Complete set


Solution First, we must construct the balanced composite curves using the complete set of data from Table 7.1. Figure 7.5 shows the balanced composite curves. Note that the steam has been incorporated within the construction of the hot composite curve to maintain the monotonic nature of composite curves. The same is true of the cooling water in the cold composite curve. Figure 7.5 also shows the curves divided into enthalpy intervals where there is either a  [c.220]

The Champ-Sons model is a most effieient tool allowing quantitative predictions of the field radiated by arbitrary transducers and possibly complex interfaces. It allows one to easily define the complete set of transducer characteristics (shape of the piezoelectric element, planar or focused lens, contact or immersion, single or multi-element), the excitation pulse (possibly an experimentally measured signal), to define the characteristics of the testing configuration (geometry of the piece, transducer position relatively to the piece, characteristics of both the coupling medium and the piece), and finally to define the calculation to run (field-points position, acoustical quantity considered).  [c.737]

Note that equation (A3.11.1881 includes a quantum mechanical trace, which implies a sum over states. The states used for this evaluation are arbitrary as long as they form a complete set and many choices have been considered in recent work. Much of this work has been based on wavepackets [46] or grid point basis frmctions [47].  [c.993]

With the frequency removed from the sum, (B1.1.9) has just a sum over vibrational integrals. Because all the vibrational wavefiinctions for a given potential surface will fomi a complete set, it is possible to apply a sum rule to simplify the resulting expression  [c.1130]

Given the complete set of solutions to this one-electron equation, a complete set of A -electron mean-field wavefiinctions can be written. Each 4 J. )is constructed by fomiing a product of orbitals chosen from the set  [c.2162]

Let us denote a state of the system by y. For the purposes of discussion, we shall concentrate on a system composed of atoms, and for this y represents the complete set of coordinates r =(rp r2,.. . r ) and conjugate  [c.2243]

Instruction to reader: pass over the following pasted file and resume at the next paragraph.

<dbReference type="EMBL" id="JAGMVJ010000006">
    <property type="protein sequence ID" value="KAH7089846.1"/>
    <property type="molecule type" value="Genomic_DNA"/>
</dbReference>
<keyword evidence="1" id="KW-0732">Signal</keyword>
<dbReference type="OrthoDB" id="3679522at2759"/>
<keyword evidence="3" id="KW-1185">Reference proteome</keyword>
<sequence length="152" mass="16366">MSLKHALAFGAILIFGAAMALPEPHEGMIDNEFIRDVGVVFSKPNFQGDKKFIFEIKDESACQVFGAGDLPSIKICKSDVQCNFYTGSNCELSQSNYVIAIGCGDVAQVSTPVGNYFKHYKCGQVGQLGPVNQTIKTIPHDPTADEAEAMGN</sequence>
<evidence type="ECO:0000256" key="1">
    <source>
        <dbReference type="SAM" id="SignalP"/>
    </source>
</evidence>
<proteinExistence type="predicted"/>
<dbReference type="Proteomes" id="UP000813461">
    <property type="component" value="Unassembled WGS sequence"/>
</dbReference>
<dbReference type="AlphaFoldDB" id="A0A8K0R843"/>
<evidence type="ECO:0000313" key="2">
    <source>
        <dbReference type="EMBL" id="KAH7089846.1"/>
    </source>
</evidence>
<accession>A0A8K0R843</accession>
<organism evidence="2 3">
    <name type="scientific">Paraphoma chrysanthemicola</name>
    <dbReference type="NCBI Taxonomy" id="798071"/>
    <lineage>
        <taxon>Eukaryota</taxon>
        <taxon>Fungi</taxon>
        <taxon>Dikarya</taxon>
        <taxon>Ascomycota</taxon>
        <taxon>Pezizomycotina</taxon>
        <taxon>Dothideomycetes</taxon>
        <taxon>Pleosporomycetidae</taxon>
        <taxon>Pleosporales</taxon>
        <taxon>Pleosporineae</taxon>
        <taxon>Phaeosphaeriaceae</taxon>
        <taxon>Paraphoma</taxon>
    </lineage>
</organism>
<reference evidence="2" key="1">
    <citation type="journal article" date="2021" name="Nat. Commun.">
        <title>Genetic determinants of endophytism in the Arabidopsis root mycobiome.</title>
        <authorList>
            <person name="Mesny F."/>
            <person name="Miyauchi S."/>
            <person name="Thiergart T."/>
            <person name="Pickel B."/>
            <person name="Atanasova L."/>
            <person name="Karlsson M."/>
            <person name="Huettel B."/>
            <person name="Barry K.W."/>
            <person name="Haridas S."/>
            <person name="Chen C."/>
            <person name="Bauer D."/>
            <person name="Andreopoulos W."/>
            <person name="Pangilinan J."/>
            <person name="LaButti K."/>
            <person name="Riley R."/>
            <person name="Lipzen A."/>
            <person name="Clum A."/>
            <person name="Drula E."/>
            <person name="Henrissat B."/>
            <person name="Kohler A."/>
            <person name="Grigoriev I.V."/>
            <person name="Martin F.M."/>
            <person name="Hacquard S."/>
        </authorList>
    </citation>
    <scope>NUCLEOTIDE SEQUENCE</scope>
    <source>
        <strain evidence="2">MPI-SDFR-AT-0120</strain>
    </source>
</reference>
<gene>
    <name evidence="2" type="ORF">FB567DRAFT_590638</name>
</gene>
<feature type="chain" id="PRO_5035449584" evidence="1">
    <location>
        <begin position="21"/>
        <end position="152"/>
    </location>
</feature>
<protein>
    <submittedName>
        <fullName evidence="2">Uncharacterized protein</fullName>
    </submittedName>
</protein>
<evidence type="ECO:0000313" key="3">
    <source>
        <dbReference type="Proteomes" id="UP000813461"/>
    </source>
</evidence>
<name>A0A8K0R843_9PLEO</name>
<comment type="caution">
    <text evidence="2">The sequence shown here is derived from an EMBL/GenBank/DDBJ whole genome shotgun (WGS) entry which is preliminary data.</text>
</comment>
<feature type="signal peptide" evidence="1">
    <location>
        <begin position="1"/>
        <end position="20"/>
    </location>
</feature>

Selecting trial moves in an unbiased way typically means (a) choose an atom randomly , with equal probability from the complete set (b) displace it by random amounts in the v, y and z directions, chosen  [c.2257]

Both the electronic and the geometry optimization problem, particularly the latter, may have more than one solution. For small, rigid molecules, tire approximate molecular geometry is chemically obvious, and the presence of multiple minima is not a serious concern. For large, flexible molecules, however, finding the absolute minimum, or a complete set of low-lying equilibrium structures, is only a partially solved problem. This topic will be discussed in the last section of this chapter. The rest of the article deals with local optimization, i.e., finding a minimum from a reasonably close starting point. We will also discuss the detennination of other stationary points—most importantly saddle points-constrained optimization, and reaction paths. Several reviews have been published on geometry optimization [1, 2]. The optimization of SCF-type wavefiinctions is often highly nonlinear, particularly for the multiconfigurational case, and this has received most attention [3, 4].  [c.2332]

If the intermediate summations are over a complete set, then  [c.158]

As written, Eq. (52) depends on all the (infinite number of) adiabatic electi onic states. Fortunately, the inverse dependence of the coupling strength on energy separation means that it is possible to separate the complete set of states into manifolds that effeetively do not interact with one another. In particular, Baer has recendy shown [54] that Eq. (57), and hence Eq. (58) also holds in the subset of mutually coupled states. This finding has important consequences for the use of diabatic states explored below.  [c.278]

As the eigenfunctions form a complete set  [c.314]

While this derivation uses a complete set of adiabatic states, it has been shown [54] that this equation is also valid in a subset of mutually coupled states that do not interact with the other states.  [c.314]

In the following, it shall always be assumed that the zeroth-order solution is known, that is, we have a complete set of eigenvalues and wave functions, labeled by the electronic quantum number n, which satisfy  [c.403]

A complete set of trihalides for arsenic, antimony and bismuth can be prepared by the direct combination of the elements although other methods of preparation can sometimes be used. The vigour of the direct combination reaction for a given metal decreases from fluorine to iodine (except in the case of bismuth which does not react readily with fluorine) and for a given halogen, from arsenic to bismuth.  [c.213]